Be warned. There’s a patent on that behaviour
If we’re letting software control our lives through all the hardware we’re wearing, will that mean that one day we’ll experience the consequences of software patents while doing our daily activities?
There’s a patent war going on. Day by day we’re seeing new black and white sketches on our social media timelines revealing inventions for our future world. The general response is often wildly enthusiastic. In the imagination people have the inventions in their hands already, even though the announced products are far from being a consumer product yet and some never make it to being released at all. Companies argue that the patent mechanism is a requirement to operate a business, either selling the product or selling the patents. Companies labeled “patent trolls” focus on dealing fictional patents only, never with the intention to produce an actual product.
It’s a playing field of big businesses and it seems to be relevant for those working in the hi-tech world only, but the current stream of patent filings apply to us, humans, and these patents are going to have a profound impact on our the way we live our life because the way AR manifests itself is about to change. Many of the recent patent filings on AR are meant for a future in which we’re wearing augmented reality headsets, not viewing AR through a smartphone screen. AR might move on from being “a gimmick” as it has been called for a decade, but it is going to define the way we see the world and interact with objects and other people.
Devices like Google Glass, the Microsoft HoloLens and the upcoming Apple AR product all connect to the cloud to show us annotations in augmented reality about what we’re seeing and instructions on what to do.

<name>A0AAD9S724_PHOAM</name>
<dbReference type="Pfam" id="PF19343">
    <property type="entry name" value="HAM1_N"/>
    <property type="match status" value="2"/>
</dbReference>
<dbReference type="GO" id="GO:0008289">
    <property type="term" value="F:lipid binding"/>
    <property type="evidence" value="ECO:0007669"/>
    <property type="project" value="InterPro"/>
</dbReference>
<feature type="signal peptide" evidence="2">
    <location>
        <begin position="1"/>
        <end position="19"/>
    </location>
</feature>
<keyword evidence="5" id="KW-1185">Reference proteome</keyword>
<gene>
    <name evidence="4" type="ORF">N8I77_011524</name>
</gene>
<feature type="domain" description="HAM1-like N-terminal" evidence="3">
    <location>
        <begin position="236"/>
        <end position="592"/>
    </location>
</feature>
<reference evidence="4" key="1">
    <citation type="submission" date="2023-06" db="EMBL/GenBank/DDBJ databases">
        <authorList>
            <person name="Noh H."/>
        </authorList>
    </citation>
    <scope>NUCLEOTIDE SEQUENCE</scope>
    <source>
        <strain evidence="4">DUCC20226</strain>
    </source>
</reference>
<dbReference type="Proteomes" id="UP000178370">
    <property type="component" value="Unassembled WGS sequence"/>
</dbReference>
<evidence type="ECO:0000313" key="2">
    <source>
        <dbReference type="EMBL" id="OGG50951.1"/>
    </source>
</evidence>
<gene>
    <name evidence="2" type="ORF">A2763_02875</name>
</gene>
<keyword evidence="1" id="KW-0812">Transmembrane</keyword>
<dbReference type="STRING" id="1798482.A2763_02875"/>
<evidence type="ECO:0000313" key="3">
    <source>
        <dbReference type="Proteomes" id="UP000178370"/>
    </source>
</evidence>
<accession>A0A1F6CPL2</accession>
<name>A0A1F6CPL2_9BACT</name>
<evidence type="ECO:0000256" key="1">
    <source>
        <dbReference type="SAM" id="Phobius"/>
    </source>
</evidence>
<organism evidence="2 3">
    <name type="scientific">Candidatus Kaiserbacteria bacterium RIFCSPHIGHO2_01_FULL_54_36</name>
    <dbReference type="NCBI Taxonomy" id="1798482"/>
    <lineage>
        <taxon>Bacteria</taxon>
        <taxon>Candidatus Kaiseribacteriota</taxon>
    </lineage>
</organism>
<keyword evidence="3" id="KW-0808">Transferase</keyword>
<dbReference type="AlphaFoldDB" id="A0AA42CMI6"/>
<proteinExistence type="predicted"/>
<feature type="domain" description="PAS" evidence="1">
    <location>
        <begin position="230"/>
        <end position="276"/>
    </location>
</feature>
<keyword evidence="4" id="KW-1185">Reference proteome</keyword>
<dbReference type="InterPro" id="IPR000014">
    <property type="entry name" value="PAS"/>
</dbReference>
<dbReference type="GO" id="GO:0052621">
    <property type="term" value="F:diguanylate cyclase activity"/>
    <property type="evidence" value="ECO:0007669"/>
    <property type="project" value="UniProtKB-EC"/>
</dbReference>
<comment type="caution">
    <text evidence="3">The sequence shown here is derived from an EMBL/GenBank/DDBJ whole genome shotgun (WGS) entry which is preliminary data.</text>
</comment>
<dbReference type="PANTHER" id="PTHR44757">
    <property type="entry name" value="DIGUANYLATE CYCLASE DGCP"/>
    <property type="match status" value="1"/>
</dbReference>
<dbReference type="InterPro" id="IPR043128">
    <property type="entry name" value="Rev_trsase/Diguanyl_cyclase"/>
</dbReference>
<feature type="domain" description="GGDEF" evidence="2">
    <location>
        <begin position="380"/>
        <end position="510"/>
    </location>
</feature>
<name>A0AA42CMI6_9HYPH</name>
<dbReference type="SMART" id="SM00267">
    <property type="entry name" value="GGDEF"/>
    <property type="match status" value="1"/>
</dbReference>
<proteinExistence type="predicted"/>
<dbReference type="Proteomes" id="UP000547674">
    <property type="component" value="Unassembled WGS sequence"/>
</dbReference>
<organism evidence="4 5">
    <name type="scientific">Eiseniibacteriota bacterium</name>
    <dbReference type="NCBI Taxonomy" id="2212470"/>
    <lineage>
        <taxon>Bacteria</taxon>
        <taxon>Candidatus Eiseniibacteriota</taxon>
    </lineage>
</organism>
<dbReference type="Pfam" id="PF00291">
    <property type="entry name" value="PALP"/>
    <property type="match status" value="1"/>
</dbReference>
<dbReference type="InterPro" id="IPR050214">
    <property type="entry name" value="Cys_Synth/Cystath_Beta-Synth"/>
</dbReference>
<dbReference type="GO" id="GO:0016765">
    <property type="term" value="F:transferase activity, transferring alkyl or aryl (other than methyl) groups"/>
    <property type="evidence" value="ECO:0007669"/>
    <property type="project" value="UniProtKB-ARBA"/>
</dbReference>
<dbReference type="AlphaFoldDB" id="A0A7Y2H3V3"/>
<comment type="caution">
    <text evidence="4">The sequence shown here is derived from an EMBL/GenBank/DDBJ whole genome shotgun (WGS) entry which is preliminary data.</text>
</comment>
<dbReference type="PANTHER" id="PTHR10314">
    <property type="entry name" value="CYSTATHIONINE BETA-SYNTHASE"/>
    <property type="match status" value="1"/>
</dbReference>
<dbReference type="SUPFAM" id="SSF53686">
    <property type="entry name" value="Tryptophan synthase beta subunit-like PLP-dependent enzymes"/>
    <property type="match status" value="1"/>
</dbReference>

But are these devices also going to tell us what -not- to do? Because either the cloud we’re connected to doesn’t own the related patents or is not willing to pay for them? Human behaviour cannot be patented, but robot behaviour can be . What about the semi-digital beings we’re slowly becoming with the increasing amount of technical devices we’re keeping close to our body? Our smartphones, wearables and smartwatches alerting us when there’s an occasion to put on our AR or VR headsets.
We are the robot of the future. But what about patents applicable to our semi-digital behaviour, steered by instructions appearing in augmented reality? Perhaps our behaviour will not be blocked, but certain features or instructions could be missing from our interfaces. I once looked up the reason why I could not search for an app on the homescreen of my Samsung phone: a patent by Apple. Losing some features is not what the big companies will worry about, and it’s only slightly annoying for us as consumers. But the current series of patents in augmented reality will define the limitations we’ll experience during our interactions in the real world. Some say patents are a sign of innovation and a requirement to operate a bussiness, others say the contrary, arguing that patents are blocking innovation. This might be the case for bussiness, but it might be the case for individuals too. In the age of AR, will it mean that those of us connected to Microsoft cloud will be able to do tasks, and people wearing the Apple AR wearable will be obstructed to do it in the same efficient way?
It’s clear that augmented reality patents are going to have a major influence our life as semi-digital humans. That makes the current craze of filing AR patents relevant not only for the tech community, but for all people wearing a smart device in front of their eyes.
The concept video at the top of this page shows an augmented reality Hololens app informing a user about a (partly fictional) patent. The aim of developing the prototype is to experience and explore such a future scenario, in search of preemptive solutions to these preemptive worries.
The prototype is based on the Terminator HUD Hololens project:
Sander Veenhof, januari 2017